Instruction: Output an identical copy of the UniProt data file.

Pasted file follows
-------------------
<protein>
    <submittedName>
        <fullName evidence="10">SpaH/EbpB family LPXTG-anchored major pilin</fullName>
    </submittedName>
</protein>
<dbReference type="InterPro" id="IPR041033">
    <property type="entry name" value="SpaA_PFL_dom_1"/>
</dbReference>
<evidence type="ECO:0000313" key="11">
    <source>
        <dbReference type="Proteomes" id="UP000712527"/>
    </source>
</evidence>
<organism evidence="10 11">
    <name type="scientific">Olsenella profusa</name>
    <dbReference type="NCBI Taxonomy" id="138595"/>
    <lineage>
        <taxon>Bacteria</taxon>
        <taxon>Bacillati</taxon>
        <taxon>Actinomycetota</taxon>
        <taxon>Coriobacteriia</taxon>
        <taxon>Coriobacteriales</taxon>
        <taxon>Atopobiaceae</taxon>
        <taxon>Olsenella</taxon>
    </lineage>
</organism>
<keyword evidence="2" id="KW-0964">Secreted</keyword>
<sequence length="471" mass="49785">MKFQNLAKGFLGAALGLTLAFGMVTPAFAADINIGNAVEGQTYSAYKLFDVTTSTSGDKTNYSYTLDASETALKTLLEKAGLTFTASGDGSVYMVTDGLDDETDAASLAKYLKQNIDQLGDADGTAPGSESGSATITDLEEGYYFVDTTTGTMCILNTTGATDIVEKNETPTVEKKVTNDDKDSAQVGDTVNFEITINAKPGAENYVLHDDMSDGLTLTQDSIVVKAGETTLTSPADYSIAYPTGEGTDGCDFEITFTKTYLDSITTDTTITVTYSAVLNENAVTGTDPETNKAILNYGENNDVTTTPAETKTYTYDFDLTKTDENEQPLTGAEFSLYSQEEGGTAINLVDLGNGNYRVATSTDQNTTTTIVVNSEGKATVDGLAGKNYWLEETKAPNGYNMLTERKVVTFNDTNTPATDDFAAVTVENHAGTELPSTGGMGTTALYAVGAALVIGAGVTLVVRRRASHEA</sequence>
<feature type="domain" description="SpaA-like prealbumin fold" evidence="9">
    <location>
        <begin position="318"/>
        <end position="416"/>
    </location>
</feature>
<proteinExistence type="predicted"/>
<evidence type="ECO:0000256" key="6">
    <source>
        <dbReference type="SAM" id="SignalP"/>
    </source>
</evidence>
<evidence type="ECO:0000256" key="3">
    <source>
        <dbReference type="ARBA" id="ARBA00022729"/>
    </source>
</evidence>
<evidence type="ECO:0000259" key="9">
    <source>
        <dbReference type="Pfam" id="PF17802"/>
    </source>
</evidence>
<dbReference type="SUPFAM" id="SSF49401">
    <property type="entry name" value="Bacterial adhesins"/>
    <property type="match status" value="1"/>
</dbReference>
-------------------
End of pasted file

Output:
<protein>
    <submittedName>
        <fullName evidence="10">SpaH/EbpB family LPXTG-anchored major pilin</fullName>
    </submittedName>
</protein>
<dbReference type="InterPro" id="IPR041033">
    <property type="entry name" value="SpaA_PFL_dom_1"/>
</dbReference>
<evidence type="ECO:0000313" key="11">
    <source>
        <dbReference type="Proteomes" id="UP000712527"/>
    </source>
</evidence>
<organism evidence="10 11">
    <name type="scientific">Olsenella profusa</name>
    <dbReference type="NCBI Taxonomy" id="138595"/>
    <lineage>
        <taxon>Bacteria</taxon>
        <taxon>Bacillati</taxon>
        <taxon>Actinomycetota</taxon>
        <taxon>Coriobacteriia</taxon>
        <taxon>Coriobacteriales</taxon>
        <taxon>Atopobiaceae</taxon>
        <taxon>Olsenella</taxon>
    </lineage>
</organism>
<keyword evidence="2" id="KW-0964">Secreted</keyword>
<sequence length="471" mass="49785">MKFQNLAKGFLGAALGLTLAFGMVTPAFAADINIGNAVEGQTYSAYKLFDVTTSTSGDKTNYSYTLDASETALKTLLEKAGLTFTASGDGSVYMVTDGLDDETDAASLAKYLKQNIDQLGDADGTAPGSESGSATITDLEEGYYFVDTTTGTMCILNTTGATDIVEKNETPTVEKKVTNDDKDSAQVGDTVNFEITINAKPGAENYVLHDDMSDGLTLTQDSIVVKAGETTLTSPADYSIAYPTGEGTDGCDFEITFTKTYLDSITTDTTITVTYSAVLNENAVTGTDPETNKAILNYGENNDVTTTPAETKTYTYDFDLTKTDENEQPLTGAEFSLYSQEEGGTAINLVDLGNGNYRVATSTDQNTTTTIVVNSEGKATVDGLAGKNYWLEETKAPNGYNMLTERKVVTFNDTNTPATDDFAAVTVENHAGTELPSTGGMGTTALYAVGAALVIGAGVTLVVRRRASHEA</sequence>
<feature type="domain" description="SpaA-like prealbumin fold" evidence="9">
    <location>
        <begin position="318"/>
        <end position="416"/>
    </location>
</feature>
<proteinExistence type="predicted"/>
<evidence type="ECO:0000256" key="6">
    <source>
        <dbReference type="SAM" id="SignalP"/>
    </source>
</evidence>
<evidence type="ECO:0000256" key="3">
    <source>
        <dbReference type="ARBA" id="ARBA00022729"/>
    </source>
</evidence>
<evidence type="ECO:0000259" key="9">
    <source>
        <dbReference type="Pfam" id="PF17802"/>
    </source>
</evidence>
<dbReference type="SUPFAM" id="SSF49401">
    <property type="entry name" value="Bacterial adhesins"/>
    <property type="match status" value="1"/>
</dbReference>